Just the way we performed in Iraq when our boy Saddam was gasing the Kurds and the Iranians and we were cheering for him and providing him with all sorts of toys.

    Shame on us. We have no right, no dignity and no honor.

  4. What this Iran nuclear imroglio has brought out to the world is that
    1.Big five are together when it comes to guarding their arms market.
    2.Big five are together when it comes to guarding their monopoly with regard to NUKES
    3.US is a power which is more interested in SELLING ARMS by creating conflicts around the world but not a power which is interested in peace.
    4,.The vehemence by which US energy secretary Bodman is parrotting that INDO/IRAN/PAKISTAN is a pipleline which will fuel NUCLEAR POWER OF IRAN!!!While all right thinking people know it will bring peace to subcontinent by bringing pakistan jehadi lobby a stake in peace in Balochistan,wazirstan area.
    5. This crisis has exposed the lack of rule of law in international relations but only power will be respected and it is going to bring in NUKES as a security in despotic regimes like Myanmar,NorthKorea,/saudiArabia,and most of the african regimes in future.

  5. Latin_Observer says:

    This is a view from Latin America. Since Mr Ahmadinejad has taken the trouble to visit Latin America several times, I think the image Latinos may have about Iran should be of some relevance to Iranians.

    Fact is, until the seizure of the 15 British personnel the image was not bad at all. Iran looked like a peaceful country seeking their own path to development while determined to preserve their dignity by not allowing themselves to be bullied by the US.

    But now that image is being completely ruined by the Iranian attitude regarding this incident. The behaviour of the Iranian forces would have been justified if the British had been deep within Iranian waters performing some hostile or suspicious activity such as taking pictures of Iranian naval installations. But in fact they were in the worst case only marginally within Iranian waters and performing a completely harmless and moreover UN-mandated activity, namely searching for car smuggling. Therefore what the Iranian guards should have done at most was to seize their weapons and tell them to go away. In other words, Iran is giving innocent customs officers in uniform the treatment they should reserve to spies.

    The Iranian government must just understand that the longer they hold the British personnel, the more Iran’s image becomes that of an unfriendly, mean, ill-willed country like North Korea. Furthermore, they must realize that the oncoming week is Holy Week for Christians, and that if the captivity of the British personnel continues through it the case is going to acquire a strong emotional connotation.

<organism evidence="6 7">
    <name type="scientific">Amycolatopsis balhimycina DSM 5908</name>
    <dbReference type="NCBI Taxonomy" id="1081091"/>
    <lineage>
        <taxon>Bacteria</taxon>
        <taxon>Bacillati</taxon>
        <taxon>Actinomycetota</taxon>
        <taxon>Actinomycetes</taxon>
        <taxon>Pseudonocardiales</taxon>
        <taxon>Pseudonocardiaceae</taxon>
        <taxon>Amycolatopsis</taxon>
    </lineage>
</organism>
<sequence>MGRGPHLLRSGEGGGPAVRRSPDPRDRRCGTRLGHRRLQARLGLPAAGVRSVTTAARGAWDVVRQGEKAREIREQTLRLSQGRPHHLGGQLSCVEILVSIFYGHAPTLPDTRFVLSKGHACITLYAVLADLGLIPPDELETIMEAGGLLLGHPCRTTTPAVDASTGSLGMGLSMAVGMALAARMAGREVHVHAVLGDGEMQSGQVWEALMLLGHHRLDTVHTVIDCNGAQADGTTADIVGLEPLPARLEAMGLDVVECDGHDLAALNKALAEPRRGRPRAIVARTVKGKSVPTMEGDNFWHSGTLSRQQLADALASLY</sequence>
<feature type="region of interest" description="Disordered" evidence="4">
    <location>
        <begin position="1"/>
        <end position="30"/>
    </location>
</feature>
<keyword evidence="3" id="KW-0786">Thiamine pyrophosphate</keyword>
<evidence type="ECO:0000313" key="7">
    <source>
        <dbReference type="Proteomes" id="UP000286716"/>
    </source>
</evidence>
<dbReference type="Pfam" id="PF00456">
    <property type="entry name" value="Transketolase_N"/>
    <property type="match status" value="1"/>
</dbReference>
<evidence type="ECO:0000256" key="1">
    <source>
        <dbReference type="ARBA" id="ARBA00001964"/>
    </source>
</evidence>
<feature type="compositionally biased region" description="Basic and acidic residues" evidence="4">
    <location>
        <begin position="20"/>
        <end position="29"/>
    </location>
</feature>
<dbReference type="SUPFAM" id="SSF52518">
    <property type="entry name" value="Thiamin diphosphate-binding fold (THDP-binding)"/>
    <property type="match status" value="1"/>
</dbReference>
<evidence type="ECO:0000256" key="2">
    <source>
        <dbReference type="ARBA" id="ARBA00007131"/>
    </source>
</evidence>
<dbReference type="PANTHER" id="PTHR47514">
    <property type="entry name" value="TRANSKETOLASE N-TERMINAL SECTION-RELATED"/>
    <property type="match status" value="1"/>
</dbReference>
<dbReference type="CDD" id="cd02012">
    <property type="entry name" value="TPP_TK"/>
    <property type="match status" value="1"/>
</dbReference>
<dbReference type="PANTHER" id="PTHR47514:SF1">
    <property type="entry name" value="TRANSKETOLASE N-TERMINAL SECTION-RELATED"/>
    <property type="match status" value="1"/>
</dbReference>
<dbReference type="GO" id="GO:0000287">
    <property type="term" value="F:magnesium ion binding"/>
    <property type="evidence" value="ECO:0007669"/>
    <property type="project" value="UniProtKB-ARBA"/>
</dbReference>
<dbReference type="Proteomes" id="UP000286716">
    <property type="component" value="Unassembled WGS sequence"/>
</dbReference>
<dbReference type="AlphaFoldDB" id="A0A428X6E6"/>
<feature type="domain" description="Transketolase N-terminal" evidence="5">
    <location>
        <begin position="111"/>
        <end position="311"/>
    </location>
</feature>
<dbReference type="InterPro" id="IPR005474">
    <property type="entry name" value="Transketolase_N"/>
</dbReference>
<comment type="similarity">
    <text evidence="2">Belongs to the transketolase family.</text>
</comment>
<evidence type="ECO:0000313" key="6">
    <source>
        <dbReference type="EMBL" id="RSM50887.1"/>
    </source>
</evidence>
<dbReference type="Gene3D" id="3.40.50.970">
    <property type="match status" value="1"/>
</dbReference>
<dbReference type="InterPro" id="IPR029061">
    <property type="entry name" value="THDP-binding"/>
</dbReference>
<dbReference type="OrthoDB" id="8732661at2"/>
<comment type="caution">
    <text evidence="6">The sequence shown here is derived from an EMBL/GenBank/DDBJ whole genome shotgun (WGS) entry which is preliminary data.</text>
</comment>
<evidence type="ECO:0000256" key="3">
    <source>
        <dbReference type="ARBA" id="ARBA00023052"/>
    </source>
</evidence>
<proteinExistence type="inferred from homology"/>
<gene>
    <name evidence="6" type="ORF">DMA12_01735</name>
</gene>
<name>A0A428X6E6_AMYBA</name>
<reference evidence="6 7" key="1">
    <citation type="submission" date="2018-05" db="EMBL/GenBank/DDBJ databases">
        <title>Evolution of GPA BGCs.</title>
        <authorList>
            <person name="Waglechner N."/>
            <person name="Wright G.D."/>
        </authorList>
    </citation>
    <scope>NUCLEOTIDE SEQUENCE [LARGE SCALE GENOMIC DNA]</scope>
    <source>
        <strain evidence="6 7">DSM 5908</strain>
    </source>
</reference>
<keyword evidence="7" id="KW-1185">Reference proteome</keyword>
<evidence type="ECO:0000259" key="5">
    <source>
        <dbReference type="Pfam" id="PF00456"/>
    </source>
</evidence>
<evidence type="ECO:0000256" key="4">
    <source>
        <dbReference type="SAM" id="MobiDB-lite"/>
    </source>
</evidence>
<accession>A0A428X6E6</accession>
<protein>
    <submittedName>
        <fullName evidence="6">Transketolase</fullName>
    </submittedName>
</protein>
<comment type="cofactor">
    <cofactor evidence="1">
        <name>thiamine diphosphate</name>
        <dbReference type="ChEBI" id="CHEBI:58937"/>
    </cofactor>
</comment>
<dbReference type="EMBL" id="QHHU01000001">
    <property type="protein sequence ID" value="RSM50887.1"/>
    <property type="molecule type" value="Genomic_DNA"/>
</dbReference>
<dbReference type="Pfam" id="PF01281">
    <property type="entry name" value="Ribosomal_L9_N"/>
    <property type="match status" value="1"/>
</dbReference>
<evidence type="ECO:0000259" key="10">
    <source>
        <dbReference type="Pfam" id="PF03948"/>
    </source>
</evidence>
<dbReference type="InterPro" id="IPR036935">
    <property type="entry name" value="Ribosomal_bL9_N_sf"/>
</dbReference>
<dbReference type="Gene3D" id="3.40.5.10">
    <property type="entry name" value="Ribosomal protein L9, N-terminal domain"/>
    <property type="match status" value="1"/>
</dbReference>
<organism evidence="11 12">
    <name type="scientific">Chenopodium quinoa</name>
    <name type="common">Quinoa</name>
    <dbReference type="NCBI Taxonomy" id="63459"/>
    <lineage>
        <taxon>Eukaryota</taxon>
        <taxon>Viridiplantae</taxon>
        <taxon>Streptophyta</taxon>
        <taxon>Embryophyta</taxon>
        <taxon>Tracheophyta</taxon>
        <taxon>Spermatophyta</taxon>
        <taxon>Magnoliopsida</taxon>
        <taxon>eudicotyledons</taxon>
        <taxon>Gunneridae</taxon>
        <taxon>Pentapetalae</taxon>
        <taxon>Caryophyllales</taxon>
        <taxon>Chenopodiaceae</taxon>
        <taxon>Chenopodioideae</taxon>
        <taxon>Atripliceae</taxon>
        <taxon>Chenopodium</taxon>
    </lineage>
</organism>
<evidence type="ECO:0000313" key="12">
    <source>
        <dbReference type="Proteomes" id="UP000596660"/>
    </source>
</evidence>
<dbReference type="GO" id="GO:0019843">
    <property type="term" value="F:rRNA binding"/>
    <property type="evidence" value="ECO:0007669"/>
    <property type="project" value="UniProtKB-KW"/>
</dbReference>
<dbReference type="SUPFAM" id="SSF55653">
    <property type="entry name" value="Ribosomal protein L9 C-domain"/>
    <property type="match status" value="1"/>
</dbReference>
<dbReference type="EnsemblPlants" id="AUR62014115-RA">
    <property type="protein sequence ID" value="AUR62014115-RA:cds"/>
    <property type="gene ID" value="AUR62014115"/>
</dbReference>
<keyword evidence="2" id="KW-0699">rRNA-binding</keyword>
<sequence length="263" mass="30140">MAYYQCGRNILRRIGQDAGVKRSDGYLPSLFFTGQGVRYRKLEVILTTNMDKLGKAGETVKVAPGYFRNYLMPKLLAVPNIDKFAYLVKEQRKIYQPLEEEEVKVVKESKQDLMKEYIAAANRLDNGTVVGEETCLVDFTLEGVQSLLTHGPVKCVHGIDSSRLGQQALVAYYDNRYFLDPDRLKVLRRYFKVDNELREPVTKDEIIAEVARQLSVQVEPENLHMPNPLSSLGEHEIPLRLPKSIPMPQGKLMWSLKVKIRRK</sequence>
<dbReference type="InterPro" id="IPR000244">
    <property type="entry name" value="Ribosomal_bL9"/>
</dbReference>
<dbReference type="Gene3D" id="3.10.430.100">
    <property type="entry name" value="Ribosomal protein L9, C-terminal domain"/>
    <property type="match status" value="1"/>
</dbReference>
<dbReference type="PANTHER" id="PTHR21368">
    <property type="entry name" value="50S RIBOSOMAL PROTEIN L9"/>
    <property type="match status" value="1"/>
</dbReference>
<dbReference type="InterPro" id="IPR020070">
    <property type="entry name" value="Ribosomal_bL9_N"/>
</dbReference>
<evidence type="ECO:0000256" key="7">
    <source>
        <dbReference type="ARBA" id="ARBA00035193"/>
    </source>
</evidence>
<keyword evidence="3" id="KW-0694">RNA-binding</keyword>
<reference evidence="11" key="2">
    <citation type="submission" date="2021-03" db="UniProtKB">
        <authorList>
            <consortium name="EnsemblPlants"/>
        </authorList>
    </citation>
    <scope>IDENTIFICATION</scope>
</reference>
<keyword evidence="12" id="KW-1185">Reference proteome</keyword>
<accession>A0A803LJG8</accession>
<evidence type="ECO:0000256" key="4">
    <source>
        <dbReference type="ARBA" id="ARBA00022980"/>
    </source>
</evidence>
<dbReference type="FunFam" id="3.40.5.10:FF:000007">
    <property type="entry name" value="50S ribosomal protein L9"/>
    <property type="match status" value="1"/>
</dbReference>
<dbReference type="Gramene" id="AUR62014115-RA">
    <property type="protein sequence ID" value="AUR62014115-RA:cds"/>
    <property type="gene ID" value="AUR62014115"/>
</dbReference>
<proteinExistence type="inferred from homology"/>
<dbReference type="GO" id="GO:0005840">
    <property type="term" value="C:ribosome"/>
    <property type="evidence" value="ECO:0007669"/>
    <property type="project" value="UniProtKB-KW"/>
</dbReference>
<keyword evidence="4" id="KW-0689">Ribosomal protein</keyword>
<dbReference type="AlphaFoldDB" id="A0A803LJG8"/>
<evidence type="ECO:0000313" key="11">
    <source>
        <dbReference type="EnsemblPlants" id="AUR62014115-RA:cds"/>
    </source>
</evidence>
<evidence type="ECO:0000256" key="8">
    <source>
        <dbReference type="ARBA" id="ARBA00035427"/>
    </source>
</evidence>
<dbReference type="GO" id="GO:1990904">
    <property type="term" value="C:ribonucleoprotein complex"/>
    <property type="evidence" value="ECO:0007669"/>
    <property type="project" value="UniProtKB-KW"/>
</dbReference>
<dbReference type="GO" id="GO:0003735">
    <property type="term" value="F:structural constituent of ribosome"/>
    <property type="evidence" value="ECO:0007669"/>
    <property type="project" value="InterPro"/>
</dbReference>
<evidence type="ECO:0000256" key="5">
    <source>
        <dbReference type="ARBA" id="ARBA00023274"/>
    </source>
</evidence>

In other words, the Iranian government must understand that they are spoiling Iran’s image in such a way that it looks as if they are playing a screenplay written by Bush and Netanyahu.

  6. Pat S. says:

    I’m with Latin Observer. While before this seizure of the sailors I was 51% optimistic that the U.S. would not attack Iran, I’m now changing that to 64% pessimistic that the U.S. will indeed attack.

    The Bush policy here has been to keep spinning the casus belli web wider and wider around the Gulf, hoping the Iranian fly would somehow catch itself in the web and be devoured. But instead of unwittingly stumbling into it, it’s like the Iranians not only saw the web waiting for them, they flew right into the damned thing on purpose. Doug Feith and Dick Cheney have to be busting in their pants over this shit. Maybe the Iranians underestimated just how itchy these dudes are for war? That seems hard to do with all that’s happened in the past six years.

    I won’t shed any tears for the collapse of the Iranian regime when the war happens, but a lot of people are going to be pretty fucked up–and dead–because a few guys in the White House can’t seem to sense the difference between “Risk” and real life.

  7. Tony says:

    War’s not going to happen. Look what happened in Riyadh today — the Bush Administration is completely isolated in the Middle East, it’s most trusted Arab allies are now saying enough is enough, slapping down Washington and going their own way, knowing the US currently has no policies capable of stabilizing the region.

    Accidents could happen, of course, but even the Brits would make sure this didn’t get to handbags stage… They’d even apologize, first, if it meant avoiding a war!

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  9. The Iranian government must just understand that the longer they hold the British personnel, the more Iran’s image becomes that of an unfriendly, mean, ill-willed country like North Korea. Furthermore, they must realize that the oncoming week is Holy Week for Christians, and that if the captivity of the British personnel continues through it the case is going to acquire a strong emotional connotation.